The phone rings and I answer to silence.
Then his voice.
His voice is the same. Too young
to be in charge of so much, and so many
men with hard boots and hard eyes.
How are you? even though
I know what the answer will be.
Fine, I’m fine.
He evades, like I’m asking
a question to which he doesn’t know
of the mission, of his men
and the good food.
How are the kids?
Have you seen them?
The kids, the touchstone,
the constant that can be
talked about, laughed about,
discussed and delighted
in, a story with happy chapters.
Endless details —
who needs clothes or haircut,
how much gas money; the prom
is coming and church camp.
His voice caresses each name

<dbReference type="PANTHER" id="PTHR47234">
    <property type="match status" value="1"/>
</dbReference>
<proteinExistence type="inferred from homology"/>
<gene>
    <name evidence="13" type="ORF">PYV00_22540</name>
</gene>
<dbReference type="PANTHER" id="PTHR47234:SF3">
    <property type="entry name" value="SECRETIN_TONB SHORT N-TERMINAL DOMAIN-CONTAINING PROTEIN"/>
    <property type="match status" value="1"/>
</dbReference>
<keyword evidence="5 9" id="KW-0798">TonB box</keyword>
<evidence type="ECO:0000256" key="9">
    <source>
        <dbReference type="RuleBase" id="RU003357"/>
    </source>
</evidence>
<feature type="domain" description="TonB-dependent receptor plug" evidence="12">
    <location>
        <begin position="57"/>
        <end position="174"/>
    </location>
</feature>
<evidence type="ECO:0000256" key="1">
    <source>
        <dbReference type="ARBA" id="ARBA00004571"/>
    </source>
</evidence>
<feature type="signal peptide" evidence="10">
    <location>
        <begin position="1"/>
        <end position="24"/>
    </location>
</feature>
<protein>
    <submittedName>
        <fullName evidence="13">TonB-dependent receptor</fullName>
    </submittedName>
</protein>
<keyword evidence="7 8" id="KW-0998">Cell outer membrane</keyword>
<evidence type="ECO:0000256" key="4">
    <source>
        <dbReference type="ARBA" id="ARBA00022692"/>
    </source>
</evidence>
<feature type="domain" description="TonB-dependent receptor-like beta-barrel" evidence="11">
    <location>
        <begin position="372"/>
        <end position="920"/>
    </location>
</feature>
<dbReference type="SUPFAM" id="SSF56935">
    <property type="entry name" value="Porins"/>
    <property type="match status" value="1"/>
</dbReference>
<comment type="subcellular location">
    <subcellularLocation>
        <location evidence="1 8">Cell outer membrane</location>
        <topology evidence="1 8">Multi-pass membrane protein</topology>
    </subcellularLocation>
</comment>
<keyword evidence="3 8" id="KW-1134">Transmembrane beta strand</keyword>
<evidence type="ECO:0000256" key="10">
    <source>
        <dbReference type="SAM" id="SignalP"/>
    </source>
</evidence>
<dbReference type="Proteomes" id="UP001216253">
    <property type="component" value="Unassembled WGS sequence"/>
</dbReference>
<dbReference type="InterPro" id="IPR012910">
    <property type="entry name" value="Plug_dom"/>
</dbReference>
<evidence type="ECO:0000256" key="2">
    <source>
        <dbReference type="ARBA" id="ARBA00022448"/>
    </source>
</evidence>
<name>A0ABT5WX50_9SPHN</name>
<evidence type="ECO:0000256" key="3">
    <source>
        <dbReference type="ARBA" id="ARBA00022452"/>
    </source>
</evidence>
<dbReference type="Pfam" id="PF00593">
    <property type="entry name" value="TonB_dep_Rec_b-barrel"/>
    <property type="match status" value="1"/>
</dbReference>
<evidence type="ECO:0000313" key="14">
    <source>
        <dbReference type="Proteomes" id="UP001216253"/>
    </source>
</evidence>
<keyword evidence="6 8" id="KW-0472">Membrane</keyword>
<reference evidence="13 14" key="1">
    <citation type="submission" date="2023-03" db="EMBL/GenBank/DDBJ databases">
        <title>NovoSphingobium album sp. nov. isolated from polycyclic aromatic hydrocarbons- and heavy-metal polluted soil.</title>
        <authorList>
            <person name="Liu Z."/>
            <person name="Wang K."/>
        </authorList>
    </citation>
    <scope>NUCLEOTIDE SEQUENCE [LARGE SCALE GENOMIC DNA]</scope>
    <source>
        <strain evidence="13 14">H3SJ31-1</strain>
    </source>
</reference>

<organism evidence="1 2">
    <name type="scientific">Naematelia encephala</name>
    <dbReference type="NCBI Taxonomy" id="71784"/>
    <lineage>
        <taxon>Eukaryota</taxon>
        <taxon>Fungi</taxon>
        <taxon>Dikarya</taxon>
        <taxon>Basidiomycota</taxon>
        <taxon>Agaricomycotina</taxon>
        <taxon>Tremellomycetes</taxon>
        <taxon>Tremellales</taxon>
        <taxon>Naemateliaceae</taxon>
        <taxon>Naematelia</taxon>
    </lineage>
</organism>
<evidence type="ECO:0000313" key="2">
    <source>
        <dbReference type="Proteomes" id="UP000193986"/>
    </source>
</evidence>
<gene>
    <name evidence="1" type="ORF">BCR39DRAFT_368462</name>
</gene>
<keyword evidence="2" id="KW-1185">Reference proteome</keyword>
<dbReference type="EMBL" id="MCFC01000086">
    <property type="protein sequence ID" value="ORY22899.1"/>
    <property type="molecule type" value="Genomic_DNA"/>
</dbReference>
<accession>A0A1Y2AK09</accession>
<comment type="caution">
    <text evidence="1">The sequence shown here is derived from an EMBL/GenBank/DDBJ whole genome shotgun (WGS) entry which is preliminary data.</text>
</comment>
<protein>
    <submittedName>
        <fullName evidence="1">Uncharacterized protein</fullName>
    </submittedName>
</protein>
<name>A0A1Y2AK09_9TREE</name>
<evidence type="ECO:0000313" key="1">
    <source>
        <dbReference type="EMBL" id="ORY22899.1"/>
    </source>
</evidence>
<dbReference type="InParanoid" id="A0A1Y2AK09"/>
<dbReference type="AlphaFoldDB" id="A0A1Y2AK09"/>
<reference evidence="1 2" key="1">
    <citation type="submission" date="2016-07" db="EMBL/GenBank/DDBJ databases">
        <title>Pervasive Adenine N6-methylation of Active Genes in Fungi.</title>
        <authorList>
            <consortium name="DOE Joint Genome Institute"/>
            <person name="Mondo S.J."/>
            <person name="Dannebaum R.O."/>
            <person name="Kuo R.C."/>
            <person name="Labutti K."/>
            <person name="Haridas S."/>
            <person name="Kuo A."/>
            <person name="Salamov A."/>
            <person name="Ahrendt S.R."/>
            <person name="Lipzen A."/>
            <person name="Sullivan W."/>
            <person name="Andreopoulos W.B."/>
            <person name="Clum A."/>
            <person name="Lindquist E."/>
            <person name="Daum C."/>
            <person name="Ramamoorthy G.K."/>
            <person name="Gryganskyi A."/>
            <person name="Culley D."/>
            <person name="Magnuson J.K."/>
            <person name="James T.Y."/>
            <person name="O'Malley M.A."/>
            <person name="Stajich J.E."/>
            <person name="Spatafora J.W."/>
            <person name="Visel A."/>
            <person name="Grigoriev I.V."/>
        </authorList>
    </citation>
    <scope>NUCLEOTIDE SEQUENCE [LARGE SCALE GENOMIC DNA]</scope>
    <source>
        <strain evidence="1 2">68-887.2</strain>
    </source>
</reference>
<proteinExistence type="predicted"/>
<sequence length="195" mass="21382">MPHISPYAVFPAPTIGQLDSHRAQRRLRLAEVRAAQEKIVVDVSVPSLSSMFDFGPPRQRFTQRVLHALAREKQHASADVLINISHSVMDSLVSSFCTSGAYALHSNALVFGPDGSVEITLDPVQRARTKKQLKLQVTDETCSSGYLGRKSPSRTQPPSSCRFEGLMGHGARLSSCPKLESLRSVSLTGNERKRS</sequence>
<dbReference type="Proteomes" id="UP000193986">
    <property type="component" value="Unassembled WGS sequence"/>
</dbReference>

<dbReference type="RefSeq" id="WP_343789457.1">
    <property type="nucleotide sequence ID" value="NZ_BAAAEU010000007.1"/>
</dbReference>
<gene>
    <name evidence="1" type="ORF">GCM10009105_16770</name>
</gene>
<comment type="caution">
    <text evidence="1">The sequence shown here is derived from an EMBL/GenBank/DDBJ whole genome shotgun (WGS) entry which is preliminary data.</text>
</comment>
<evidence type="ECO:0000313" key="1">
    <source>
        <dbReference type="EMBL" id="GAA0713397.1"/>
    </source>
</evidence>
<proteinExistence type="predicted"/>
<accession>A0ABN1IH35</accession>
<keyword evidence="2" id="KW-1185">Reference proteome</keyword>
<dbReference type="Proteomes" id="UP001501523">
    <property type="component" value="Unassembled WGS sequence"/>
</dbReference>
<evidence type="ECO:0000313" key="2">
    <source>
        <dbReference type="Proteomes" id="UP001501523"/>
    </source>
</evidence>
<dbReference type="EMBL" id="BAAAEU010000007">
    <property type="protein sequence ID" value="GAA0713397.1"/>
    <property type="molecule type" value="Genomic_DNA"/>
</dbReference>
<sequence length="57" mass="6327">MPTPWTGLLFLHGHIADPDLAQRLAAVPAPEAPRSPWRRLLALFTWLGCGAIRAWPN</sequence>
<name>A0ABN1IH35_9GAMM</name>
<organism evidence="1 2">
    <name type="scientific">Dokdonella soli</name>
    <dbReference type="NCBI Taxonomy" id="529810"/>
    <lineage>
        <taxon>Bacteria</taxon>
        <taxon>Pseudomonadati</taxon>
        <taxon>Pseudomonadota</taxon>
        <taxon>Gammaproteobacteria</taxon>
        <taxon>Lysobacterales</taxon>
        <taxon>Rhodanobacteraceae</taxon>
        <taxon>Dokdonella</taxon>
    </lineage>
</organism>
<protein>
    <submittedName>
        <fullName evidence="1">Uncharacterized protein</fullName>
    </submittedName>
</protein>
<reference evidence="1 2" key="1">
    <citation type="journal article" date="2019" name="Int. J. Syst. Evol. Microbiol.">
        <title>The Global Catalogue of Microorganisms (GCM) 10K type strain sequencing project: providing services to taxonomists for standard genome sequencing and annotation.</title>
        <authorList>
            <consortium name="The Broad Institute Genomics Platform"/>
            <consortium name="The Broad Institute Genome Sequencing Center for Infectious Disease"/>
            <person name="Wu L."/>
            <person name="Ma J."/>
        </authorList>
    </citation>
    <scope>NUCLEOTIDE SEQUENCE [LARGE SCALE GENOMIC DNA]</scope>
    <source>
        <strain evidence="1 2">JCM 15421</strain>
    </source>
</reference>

like smooth stones carried
in his heart for luck.
I can’t wait to get home, he says.
When? I ask.
I remember the last deployment
and the return date that shifted
as quickly as the dunes of sand.
Soon, maybe four months. Maybe five. Soon.
It is time to end our call.
My goodbye is cheerful, his the same.
I love you we say at the same time,
I love you.
The line goes quiet. He is gone.
I hold the phone close to my face
a few moments longer then slowly,
I too am gone.